"Please don't feel sorry for my child."

Please don’t feel sorry for my child.

I used to be envious of the mums who would arrive at a birthday party with a confident child. Their child would sprint through the door, kick off their shoes and leg it to the bouncy castle completely oblivious to the crowd of children within the village hall that they hadn’t met before.

Amelie has never been one for hiding behind my legs on arrival at a birthday party but she wouldn’t just throw herself into a situation without sussing it out first. I used to get frustrated with it. “Go on, don’t be silly”, “it’s a party Amelie, go and have fun”. The more I made a big deal out of it the more she would become fixed tight to the chair next to the ‘grown-up’ zone where they were serving tea and biscuits through the village hall kitchen hatch. At the most recent party we were at a fellow mum party goer said to me in a sad tone, “Oh, is she shy? Why doesn’t she want to go on the bouncy castle?” Probably because your son Timmy is doing backwards flips off the bouncy castle walls whilst taking out several two-year-olds in the process!

Last night I googled ‘shy’ and within the definition of the dictionary words such as fearful, insecure and meek came up. I’m pretty sure Amelie isn’t these things. I know for a fact that she sits in the side wings sussing out what she wants to do and who is around her. Once she has spent a bit of time in the side wings that’s when she will ‘go off and play’. She might decide to avoid Timmy and his back flips or she might decide she will in fact go on the bouncy castle but stick to the back right corner.

Being ‘shy’ isn’t a weakness, it’s being smart, it’s a strength. It’s a sign that actually the child knows their own mind and if they don’t want to bounce on the castle then they won’t sodding bounce, simple. If a child is taking the time to decide what they want to do, who they want to talk to and sussing out what will make them happy within the situation they are in, is that a negative?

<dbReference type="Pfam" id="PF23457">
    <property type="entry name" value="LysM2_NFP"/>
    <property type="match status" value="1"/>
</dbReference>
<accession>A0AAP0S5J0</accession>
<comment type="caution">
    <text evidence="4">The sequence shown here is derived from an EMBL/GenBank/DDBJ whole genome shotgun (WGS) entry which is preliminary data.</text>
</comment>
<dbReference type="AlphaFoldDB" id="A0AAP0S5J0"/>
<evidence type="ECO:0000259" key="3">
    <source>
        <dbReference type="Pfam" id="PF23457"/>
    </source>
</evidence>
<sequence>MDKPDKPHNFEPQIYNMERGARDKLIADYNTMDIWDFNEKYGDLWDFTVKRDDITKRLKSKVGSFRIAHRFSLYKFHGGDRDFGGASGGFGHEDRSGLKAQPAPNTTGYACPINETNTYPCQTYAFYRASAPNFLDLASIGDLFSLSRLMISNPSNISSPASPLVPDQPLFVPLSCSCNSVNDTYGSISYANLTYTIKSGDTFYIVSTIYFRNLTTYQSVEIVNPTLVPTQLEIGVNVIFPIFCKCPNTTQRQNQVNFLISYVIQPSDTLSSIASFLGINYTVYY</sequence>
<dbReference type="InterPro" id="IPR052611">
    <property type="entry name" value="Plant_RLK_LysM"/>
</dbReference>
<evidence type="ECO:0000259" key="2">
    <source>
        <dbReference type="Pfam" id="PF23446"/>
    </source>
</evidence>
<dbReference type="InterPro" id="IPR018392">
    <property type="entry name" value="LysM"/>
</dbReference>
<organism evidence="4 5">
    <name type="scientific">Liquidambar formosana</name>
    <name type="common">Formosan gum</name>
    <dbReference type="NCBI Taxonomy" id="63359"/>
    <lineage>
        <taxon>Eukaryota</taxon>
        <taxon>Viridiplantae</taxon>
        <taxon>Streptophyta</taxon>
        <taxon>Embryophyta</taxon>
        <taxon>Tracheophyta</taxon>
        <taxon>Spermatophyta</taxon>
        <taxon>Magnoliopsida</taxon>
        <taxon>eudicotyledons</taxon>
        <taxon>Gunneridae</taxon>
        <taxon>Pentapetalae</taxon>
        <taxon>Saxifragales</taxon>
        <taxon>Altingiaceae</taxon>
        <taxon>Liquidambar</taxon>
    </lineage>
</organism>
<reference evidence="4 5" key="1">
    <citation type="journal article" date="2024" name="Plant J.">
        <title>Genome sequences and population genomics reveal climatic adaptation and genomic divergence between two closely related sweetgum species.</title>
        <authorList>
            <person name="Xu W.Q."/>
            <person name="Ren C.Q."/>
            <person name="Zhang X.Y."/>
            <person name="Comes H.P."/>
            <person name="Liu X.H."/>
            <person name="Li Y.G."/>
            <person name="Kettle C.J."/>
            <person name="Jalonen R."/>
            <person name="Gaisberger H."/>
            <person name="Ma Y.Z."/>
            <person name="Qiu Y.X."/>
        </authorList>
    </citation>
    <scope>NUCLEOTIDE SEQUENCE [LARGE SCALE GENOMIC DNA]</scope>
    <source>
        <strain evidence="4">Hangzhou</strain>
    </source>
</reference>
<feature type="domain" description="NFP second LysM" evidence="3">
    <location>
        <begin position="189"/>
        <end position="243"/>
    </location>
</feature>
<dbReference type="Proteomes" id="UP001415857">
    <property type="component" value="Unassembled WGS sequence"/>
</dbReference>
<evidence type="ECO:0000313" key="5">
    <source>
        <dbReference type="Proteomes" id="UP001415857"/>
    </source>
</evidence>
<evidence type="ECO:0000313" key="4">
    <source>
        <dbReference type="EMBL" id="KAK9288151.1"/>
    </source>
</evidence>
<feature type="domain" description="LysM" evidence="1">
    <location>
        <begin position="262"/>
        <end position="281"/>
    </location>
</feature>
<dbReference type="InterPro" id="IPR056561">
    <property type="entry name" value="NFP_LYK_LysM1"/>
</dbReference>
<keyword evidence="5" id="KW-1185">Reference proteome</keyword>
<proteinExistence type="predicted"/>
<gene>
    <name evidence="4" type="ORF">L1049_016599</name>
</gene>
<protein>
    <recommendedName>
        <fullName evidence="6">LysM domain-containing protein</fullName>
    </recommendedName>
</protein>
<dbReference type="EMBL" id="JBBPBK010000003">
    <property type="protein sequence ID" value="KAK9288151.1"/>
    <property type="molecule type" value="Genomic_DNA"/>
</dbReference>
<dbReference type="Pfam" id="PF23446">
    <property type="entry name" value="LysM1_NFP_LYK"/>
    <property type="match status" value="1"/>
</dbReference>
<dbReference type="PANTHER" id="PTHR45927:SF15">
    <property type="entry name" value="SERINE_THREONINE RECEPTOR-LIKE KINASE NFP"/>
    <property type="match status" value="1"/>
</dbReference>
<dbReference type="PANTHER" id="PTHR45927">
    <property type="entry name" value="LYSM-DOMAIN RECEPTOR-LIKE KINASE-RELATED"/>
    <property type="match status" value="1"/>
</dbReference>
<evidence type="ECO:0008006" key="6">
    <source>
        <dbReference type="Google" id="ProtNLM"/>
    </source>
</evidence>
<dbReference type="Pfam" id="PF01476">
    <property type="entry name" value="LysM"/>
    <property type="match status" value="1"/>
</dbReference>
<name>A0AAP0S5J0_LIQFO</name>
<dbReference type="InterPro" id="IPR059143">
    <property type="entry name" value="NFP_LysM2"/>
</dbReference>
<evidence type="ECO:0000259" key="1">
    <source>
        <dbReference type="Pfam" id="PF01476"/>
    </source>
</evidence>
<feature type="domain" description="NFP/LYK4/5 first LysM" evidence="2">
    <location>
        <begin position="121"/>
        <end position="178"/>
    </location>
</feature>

Think back to school – you had the ‘shy’ kids who would often be the ones to be seen by the rest of the class as ‘forgettable’ or not much fun. Then you had the ‘confident’ kids who made their presence known amongst their peers. How have those old classmates of yours turned out? Food for thought.


A girl I went to school with never spoke much and she would often be sat on her own. She wouldn't ever be seen at a party in the days where us teenagers would be knocking back peach schnapps or apple sours. She was too 'shy'. In hindsight I now see that she was actually just much brighter than all of us put together and had better ways of spending her time. She's gone on to be a top Consultant for the UK's leading children's hospital, saving our kids' lives. Does that sound like someone insecure to you? I think not.

Shy children are deep thinkers and bright thinkers. They are not weak or meek. Don't feel sorry for them, leave them be, feel sorry for the kids Timmy is knocking out whilst doing his back flips.

Children are all unique, whether 'confident' or 'shy' there is no right or wrong. We should just let them be who they are rather than moulding them in to each other. After all, the world would be a boring place if we were all the same.

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